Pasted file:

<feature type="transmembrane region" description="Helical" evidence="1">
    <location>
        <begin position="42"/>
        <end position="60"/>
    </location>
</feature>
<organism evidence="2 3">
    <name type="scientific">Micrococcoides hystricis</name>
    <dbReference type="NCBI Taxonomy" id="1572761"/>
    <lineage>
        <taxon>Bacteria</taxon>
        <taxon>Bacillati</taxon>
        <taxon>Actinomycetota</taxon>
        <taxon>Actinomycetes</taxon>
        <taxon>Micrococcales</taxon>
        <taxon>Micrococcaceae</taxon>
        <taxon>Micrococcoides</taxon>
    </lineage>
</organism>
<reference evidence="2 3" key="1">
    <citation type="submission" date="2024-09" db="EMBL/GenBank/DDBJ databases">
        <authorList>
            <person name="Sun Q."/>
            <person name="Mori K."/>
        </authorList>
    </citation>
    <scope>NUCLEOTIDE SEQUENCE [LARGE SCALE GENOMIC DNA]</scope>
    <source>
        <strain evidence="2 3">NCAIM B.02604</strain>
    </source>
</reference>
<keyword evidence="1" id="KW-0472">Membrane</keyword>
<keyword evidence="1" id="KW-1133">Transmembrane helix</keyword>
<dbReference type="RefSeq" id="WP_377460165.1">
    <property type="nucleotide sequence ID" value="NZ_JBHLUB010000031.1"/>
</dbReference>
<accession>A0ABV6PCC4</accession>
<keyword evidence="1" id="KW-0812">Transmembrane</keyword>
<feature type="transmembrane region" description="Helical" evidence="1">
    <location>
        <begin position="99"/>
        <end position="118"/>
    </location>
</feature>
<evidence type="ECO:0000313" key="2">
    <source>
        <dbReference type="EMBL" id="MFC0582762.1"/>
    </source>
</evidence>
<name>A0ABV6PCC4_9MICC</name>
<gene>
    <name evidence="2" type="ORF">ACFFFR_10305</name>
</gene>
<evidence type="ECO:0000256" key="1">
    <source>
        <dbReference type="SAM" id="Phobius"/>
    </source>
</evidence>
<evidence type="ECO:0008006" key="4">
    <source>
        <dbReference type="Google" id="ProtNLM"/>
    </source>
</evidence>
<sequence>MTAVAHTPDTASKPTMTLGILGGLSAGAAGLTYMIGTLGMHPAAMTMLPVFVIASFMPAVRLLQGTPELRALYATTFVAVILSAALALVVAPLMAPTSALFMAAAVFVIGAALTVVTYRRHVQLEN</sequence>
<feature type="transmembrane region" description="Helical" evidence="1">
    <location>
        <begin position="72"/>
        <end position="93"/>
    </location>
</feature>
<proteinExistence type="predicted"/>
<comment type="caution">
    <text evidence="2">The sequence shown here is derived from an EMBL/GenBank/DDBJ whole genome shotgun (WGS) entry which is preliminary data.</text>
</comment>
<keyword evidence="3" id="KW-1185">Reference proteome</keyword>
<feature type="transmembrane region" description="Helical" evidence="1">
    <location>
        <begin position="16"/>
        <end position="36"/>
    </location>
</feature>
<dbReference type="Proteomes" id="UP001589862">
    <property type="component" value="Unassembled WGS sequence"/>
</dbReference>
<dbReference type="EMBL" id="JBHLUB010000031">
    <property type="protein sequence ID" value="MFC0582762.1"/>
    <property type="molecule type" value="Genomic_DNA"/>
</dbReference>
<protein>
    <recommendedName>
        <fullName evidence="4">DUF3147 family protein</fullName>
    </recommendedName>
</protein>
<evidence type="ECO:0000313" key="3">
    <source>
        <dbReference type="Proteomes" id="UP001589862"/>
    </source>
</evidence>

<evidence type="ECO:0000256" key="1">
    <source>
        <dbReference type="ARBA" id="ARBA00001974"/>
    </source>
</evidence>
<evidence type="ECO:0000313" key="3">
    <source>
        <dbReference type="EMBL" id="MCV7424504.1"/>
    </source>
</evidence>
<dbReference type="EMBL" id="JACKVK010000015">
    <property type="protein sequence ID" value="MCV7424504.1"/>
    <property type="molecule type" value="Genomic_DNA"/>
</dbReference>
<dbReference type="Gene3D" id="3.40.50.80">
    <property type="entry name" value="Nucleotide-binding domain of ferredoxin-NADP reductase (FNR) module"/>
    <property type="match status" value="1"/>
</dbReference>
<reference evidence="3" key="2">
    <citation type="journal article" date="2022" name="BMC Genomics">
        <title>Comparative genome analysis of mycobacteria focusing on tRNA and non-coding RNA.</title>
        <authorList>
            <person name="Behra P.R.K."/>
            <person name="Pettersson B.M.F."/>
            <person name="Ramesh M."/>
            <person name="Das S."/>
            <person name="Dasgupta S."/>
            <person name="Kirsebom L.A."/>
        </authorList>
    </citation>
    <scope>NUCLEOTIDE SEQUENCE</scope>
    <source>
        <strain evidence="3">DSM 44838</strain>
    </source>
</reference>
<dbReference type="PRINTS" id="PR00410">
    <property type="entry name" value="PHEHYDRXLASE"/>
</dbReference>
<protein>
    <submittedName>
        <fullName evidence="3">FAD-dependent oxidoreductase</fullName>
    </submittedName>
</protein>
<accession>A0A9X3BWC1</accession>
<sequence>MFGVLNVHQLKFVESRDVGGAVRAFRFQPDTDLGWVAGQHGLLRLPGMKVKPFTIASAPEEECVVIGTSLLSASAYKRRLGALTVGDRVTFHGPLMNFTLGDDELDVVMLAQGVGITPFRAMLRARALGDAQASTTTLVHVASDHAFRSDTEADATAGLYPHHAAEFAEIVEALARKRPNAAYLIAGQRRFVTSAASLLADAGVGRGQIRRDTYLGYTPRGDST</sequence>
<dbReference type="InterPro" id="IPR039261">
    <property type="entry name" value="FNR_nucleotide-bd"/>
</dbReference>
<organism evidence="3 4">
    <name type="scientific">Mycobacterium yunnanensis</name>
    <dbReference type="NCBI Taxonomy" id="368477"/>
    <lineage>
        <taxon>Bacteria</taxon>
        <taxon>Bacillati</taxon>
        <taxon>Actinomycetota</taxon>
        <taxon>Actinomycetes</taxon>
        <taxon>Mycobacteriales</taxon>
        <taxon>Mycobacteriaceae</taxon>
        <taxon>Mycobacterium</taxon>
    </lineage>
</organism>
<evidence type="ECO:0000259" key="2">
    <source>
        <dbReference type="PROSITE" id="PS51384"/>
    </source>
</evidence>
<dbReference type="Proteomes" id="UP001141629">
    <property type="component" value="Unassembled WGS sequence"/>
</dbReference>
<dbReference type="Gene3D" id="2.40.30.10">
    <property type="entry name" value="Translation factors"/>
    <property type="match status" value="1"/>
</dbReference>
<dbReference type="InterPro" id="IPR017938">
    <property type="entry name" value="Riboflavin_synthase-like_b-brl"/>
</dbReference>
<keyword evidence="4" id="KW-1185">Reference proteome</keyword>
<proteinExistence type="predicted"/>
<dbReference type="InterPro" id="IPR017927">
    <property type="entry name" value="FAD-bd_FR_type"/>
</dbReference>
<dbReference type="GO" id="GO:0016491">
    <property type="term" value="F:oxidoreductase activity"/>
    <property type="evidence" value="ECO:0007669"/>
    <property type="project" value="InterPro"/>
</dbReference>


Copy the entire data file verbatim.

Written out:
<feature type="transmembrane region" description="Helical" evidence="1">
    <location>
        <begin position="42"/>
        <end position="60"/>
    </location>
</feature>
<organism evidence="2 3">
    <name type="scientific">Micrococcoides hystricis</name>
    <dbReference type="NCBI Taxonomy" id="1572761"/>
    <lineage>
        <taxon>Bacteria</taxon>
        <taxon>Bacillati</taxon>
        <taxon>Actinomycetota</taxon>
        <taxon>Actinomycetes</taxon>
        <taxon>Micrococcales</taxon>
        <taxon>Micrococcaceae</taxon>
        <taxon>Micrococcoides</taxon>
    </lineage>
</organism>
<reference evidence="2 3" key="1">
    <citation type="submission" date="2024-09" db="EMBL/GenBank/DDBJ databases">
        <authorList>
            <person name="Sun Q."/>
            <person name="Mori K."/>
        </authorList>
    </citation>
    <scope>NUCLEOTIDE SEQUENCE [LARGE SCALE GENOMIC DNA]</scope>
    <source>
        <strain evidence="2 3">NCAIM B.02604</strain>
    </source>
</reference>
<keyword evidence="1" id="KW-0472">Membrane</keyword>
<keyword evidence="1" id="KW-1133">Transmembrane helix</keyword>
<dbReference type="RefSeq" id="WP_377460165.1">
    <property type="nucleotide sequence ID" value="NZ_JBHLUB010000031.1"/>
</dbReference>
<accession>A0ABV6PCC4</accession>
<keyword evidence="1" id="KW-0812">Transmembrane</keyword>
<feature type="transmembrane region" description="Helical" evidence="1">
    <location>
        <begin position="99"/>
        <end position="118"/>
    </location>
</feature>
<evidence type="ECO:0000313" key="2">
    <source>
        <dbReference type="EMBL" id="MFC0582762.1"/>
    </source>
</evidence>
<name>A0ABV6PCC4_9MICC</name>
<gene>
    <name evidence="2" type="ORF">ACFFFR_10305</name>
</gene>
<evidence type="ECO:0000256" key="1">
    <source>
        <dbReference type="SAM" id="Phobius"/>
    </source>
</evidence>
<evidence type="ECO:0008006" key="4">
    <source>
        <dbReference type="Google" id="ProtNLM"/>
    </source>
</evidence>
<sequence>MTAVAHTPDTASKPTMTLGILGGLSAGAAGLTYMIGTLGMHPAAMTMLPVFVIASFMPAVRLLQGTPELRALYATTFVAVILSAALALVVAPLMAPTSALFMAAAVFVIGAALTVVTYRRHVQLEN</sequence>
<feature type="transmembrane region" description="Helical" evidence="1">
    <location>
        <begin position="72"/>
        <end position="93"/>
    </location>
</feature>
<proteinExistence type="predicted"/>
<comment type="caution">
    <text evidence="2">The sequence shown here is derived from an EMBL/GenBank/DDBJ whole genome shotgun (WGS) entry which is preliminary data.</text>
</comment>
<keyword evidence="3" id="KW-1185">Reference proteome</keyword>
<feature type="transmembrane region" description="Helical" evidence="1">
    <location>
        <begin position="16"/>
        <end position="36"/>
    </location>
</feature>
<dbReference type="Proteomes" id="UP001589862">
    <property type="component" value="Unassembled WGS sequence"/>
</dbReference>
<dbReference type="EMBL" id="JBHLUB010000031">
    <property type="protein sequence ID" value="MFC0582762.1"/>
    <property type="molecule type" value="Genomic_DNA"/>
</dbReference>
<protein>
    <recommendedName>
        <fullName evidence="4">DUF3147 family protein</fullName>
    </recommendedName>
</protein>
<evidence type="ECO:0000313" key="3">
    <source>
        <dbReference type="Proteomes" id="UP001589862"/>
    </source>
</evidence>

<evidence type="ECO:0000256" key="1">
    <source>
        <dbReference type="ARBA" id="ARBA00001974"/>
    </source>
</evidence>
<evidence type="ECO:0000313" key="3">
    <source>
        <dbReference type="EMBL" id="MCV7424504.1"/>
    </source>
</evidence>
<dbReference type="EMBL" id="JACKVK010000015">
    <property type="protein sequence ID" value="MCV7424504.1"/>
    <property type="molecule type" value="Genomic_DNA"/>
</dbReference>
<dbReference type="Gene3D" id="3.40.50.80">
    <property type="entry name" value="Nucleotide-binding domain of ferredoxin-NADP reductase (FNR) module"/>
    <property type="match status" value="1"/>
</dbReference>
<reference evidence="3" key="2">
    <citation type="journal article" date="2022" name="BMC Genomics">
        <title>Comparative genome analysis of mycobacteria focusing on tRNA and non-coding RNA.</title>
        <authorList>
            <person name="Behra P.R.K."/>
            <person name="Pettersson B.M.F."/>
            <person name="Ramesh M."/>
            <person name="Das S."/>
            <person name="Dasgupta S."/>
            <person name="Kirsebom L.A."/>
        </authorList>
    </citation>
    <scope>NUCLEOTIDE SEQUENCE</scope>
    <source>
        <strain evidence="3">DSM 44838</strain>
    </source>
</reference>
<dbReference type="PRINTS" id="PR00410">
    <property type="entry name" value="PHEHYDRXLASE"/>
</dbReference>
<protein>
    <submittedName>
        <fullName evidence="3">FAD-dependent oxidoreductase</fullName>
    </submittedName>
</protein>
<accession>A0A9X3BWC1</accession>
<sequence>MFGVLNVHQLKFVESRDVGGAVRAFRFQPDTDLGWVAGQHGLLRLPGMKVKPFTIASAPEEECVVIGTSLLSASAYKRRLGALTVGDRVTFHGPLMNFTLGDDELDVVMLAQGVGITPFRAMLRARALGDAQASTTTLVHVASDHAFRSDTEADATAGLYPHHAAEFAEIVEALARKRPNAAYLIAGQRRFVTSAASLLADAGVGRGQIRRDTYLGYTPRGDST</sequence>
<dbReference type="InterPro" id="IPR039261">
    <property type="entry name" value="FNR_nucleotide-bd"/>
</dbReference>
<organism evidence="3 4">
    <name type="scientific">Mycobacterium yunnanensis</name>
    <dbReference type="NCBI Taxonomy" id="368477"/>
    <lineage>
        <taxon>Bacteria</taxon>
        <taxon>Bacillati</taxon>
        <taxon>Actinomycetota</taxon>
        <taxon>Actinomycetes</taxon>
        <taxon>Mycobacteriales</taxon>
        <taxon>Mycobacteriaceae</taxon>
        <taxon>Mycobacterium</taxon>
    </lineage>
</organism>
<evidence type="ECO:0000259" key="2">
    <source>
        <dbReference type="PROSITE" id="PS51384"/>
    </source>
</evidence>
<dbReference type="Proteomes" id="UP001141629">
    <property type="component" value="Unassembled WGS sequence"/>
</dbReference>
<dbReference type="Gene3D" id="2.40.30.10">
    <property type="entry name" value="Translation factors"/>
    <property type="match status" value="1"/>
</dbReference>
<dbReference type="InterPro" id="IPR017938">
    <property type="entry name" value="Riboflavin_synthase-like_b-brl"/>
</dbReference>
<keyword evidence="4" id="KW-1185">Reference proteome</keyword>
<proteinExistence type="predicted"/>
<dbReference type="InterPro" id="IPR017927">
    <property type="entry name" value="FAD-bd_FR_type"/>
</dbReference>
<dbReference type="GO" id="GO:0016491">
    <property type="term" value="F:oxidoreductase activity"/>
    <property type="evidence" value="ECO:0007669"/>
    <property type="project" value="InterPro"/>
</dbReference>